Lawmakers propose eliminating religious exemptions on vaccines

State Democrats are proposing to eliminate the religious exemption on vaccines.
The heated battle is pitting parents' rights against public health. Lawmakers and critics of vaccines were on hand at the state Capitol Wednesday to discuss the issue.
State lawmakers say it's time to put public health first. Currently, to enroll in public school, kids must have certain vaccines unless they have a medical or a religious exemption.
"Do we want to wait until we have deaths and large widespread outbreaks?" asks Rep. Josh Elliott. "Or do we want to solve the problem before it gets to Connecticut?"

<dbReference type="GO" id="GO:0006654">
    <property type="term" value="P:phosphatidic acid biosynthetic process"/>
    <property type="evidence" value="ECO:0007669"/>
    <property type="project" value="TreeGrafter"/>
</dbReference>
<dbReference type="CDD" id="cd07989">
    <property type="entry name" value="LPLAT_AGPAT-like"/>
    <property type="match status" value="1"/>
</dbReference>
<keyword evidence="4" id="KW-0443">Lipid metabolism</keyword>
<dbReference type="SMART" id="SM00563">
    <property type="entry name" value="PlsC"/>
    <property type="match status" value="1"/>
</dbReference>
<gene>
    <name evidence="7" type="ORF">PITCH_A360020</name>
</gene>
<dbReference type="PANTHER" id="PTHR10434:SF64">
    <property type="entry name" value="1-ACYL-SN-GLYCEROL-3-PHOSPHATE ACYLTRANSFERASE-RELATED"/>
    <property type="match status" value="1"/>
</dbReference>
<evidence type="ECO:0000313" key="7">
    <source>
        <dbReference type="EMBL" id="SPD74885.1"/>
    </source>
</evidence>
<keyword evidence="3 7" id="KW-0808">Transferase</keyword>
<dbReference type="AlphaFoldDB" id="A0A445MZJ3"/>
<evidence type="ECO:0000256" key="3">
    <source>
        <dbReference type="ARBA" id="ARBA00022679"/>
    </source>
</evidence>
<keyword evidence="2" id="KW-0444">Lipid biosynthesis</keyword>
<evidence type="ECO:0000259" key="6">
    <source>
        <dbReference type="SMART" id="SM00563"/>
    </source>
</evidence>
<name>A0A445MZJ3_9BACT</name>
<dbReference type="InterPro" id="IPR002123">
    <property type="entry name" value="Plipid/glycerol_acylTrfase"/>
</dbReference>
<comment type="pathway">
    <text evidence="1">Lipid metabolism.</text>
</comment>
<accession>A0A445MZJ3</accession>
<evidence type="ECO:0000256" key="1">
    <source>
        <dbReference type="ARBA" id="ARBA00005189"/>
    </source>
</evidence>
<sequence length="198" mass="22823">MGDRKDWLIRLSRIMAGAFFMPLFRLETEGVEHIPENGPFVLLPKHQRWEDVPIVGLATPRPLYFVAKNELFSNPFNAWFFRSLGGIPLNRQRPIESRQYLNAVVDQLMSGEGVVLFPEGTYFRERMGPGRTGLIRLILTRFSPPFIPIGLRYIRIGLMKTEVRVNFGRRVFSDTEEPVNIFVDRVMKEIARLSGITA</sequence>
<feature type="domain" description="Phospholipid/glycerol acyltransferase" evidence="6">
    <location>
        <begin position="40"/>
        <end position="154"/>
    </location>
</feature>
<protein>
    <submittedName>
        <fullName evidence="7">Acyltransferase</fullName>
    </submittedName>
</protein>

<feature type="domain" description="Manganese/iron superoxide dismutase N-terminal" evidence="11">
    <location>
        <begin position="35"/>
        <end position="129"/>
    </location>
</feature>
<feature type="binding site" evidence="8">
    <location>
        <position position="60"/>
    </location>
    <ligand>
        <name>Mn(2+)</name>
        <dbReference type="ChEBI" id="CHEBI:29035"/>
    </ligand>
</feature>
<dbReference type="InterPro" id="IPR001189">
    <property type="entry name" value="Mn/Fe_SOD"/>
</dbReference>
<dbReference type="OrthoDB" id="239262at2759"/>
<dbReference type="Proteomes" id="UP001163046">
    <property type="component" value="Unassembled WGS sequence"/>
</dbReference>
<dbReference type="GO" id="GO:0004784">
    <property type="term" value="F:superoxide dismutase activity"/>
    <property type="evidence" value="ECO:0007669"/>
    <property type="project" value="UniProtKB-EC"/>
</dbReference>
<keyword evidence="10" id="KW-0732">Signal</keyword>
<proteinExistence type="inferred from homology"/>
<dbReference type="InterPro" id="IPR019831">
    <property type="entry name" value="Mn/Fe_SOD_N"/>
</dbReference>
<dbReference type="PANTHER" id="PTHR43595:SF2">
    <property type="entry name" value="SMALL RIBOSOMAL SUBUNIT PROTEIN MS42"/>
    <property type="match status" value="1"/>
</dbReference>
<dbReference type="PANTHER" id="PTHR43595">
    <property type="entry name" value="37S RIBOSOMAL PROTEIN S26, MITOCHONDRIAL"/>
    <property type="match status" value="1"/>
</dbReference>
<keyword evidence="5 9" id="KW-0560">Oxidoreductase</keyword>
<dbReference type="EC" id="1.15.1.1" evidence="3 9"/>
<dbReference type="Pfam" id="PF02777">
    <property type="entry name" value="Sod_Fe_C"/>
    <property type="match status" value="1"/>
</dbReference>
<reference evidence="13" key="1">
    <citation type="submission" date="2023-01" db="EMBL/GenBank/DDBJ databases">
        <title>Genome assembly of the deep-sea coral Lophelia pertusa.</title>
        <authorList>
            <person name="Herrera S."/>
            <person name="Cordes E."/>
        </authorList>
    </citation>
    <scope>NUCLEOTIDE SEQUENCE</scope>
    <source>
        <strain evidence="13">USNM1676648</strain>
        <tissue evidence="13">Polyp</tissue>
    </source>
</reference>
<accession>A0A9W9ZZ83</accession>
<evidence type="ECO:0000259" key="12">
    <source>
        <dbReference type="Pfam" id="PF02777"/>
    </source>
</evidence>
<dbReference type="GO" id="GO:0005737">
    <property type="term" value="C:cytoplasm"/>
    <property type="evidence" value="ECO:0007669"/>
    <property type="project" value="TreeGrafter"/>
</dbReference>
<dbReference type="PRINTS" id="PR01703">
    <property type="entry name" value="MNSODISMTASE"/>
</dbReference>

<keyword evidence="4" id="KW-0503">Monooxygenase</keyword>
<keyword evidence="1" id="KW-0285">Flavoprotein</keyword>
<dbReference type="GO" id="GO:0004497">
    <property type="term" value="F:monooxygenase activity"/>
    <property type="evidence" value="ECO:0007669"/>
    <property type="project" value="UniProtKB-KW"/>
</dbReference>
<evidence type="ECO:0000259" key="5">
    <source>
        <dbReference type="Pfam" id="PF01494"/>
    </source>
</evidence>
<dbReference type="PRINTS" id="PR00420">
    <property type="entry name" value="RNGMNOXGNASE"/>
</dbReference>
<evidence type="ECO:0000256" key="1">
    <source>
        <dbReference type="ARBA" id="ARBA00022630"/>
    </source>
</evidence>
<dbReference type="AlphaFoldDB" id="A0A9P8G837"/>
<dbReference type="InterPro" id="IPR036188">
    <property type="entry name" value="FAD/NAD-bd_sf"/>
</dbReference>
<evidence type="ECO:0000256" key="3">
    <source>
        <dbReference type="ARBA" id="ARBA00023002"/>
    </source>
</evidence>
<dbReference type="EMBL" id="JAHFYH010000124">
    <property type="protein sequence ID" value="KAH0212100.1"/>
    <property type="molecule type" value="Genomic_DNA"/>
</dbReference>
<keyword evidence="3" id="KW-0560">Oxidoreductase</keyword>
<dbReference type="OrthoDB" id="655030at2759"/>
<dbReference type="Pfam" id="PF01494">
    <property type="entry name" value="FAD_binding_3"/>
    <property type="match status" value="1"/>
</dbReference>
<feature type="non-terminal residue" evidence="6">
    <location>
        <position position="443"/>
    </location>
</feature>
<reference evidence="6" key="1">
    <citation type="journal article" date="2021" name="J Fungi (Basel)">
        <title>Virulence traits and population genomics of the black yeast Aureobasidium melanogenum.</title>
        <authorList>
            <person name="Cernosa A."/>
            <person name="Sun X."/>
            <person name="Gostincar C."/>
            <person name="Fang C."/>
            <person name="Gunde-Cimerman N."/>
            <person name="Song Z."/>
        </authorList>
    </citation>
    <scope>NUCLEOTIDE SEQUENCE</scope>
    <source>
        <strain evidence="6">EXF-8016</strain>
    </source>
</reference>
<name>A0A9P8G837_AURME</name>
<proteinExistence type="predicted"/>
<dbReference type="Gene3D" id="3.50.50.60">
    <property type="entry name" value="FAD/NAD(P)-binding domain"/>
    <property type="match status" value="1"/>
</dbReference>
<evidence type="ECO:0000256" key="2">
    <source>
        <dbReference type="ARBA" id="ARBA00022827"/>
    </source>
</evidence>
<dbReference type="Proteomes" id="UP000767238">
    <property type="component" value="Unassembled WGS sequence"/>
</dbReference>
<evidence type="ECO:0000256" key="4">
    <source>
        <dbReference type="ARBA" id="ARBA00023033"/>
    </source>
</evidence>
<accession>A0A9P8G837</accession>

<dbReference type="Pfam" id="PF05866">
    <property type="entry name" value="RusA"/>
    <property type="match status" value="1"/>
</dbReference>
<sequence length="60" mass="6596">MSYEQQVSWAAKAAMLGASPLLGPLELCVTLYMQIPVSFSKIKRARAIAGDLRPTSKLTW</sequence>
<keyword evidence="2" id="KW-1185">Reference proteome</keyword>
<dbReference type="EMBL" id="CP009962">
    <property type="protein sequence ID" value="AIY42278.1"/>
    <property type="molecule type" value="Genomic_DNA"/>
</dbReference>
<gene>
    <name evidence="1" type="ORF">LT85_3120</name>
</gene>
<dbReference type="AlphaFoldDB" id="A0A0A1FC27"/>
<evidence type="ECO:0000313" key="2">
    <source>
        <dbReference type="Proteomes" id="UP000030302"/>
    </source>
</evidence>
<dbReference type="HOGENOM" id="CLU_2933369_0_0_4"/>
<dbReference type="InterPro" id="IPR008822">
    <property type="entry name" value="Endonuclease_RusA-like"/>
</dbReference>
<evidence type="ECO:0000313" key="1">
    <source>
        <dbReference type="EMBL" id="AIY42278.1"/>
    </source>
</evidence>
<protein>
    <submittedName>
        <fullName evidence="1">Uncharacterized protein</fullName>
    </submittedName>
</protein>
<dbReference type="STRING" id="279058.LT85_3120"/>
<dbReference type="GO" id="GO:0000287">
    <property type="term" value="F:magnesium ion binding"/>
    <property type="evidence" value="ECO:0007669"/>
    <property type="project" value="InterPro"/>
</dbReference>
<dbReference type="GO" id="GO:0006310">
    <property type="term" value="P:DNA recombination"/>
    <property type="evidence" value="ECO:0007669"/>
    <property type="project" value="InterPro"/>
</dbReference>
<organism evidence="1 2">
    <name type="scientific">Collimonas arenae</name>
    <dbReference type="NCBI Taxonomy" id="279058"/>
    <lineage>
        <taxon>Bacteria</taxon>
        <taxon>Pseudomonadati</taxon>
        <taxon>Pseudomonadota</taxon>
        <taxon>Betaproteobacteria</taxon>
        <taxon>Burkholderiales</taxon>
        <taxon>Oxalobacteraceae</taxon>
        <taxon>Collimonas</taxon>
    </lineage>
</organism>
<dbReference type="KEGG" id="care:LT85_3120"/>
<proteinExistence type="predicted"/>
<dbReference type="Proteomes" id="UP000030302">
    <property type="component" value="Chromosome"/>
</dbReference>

There is no legislation currently to eliminate religious exemption. However, lawmakers plan to hold a vote by next year.
Backers of the plan say too many parents are abusing the religious exemption. Last school year, 338 children in Fairfield County claimed it.
Vaccine critics are against lawmakers making the decision for them.
One concerned resident from Easton says he doesn't think the state should be able to mandate a medical procedure since it's a personal decision.
The proposal wouldn't force kids to get vaccinated, but it would prevent unvaccinated children from going to public schools.
Courts have consistently ruled that unvaccinated kids can be kept out of public school even over religious objections. A more conservative Supreme Court could change that.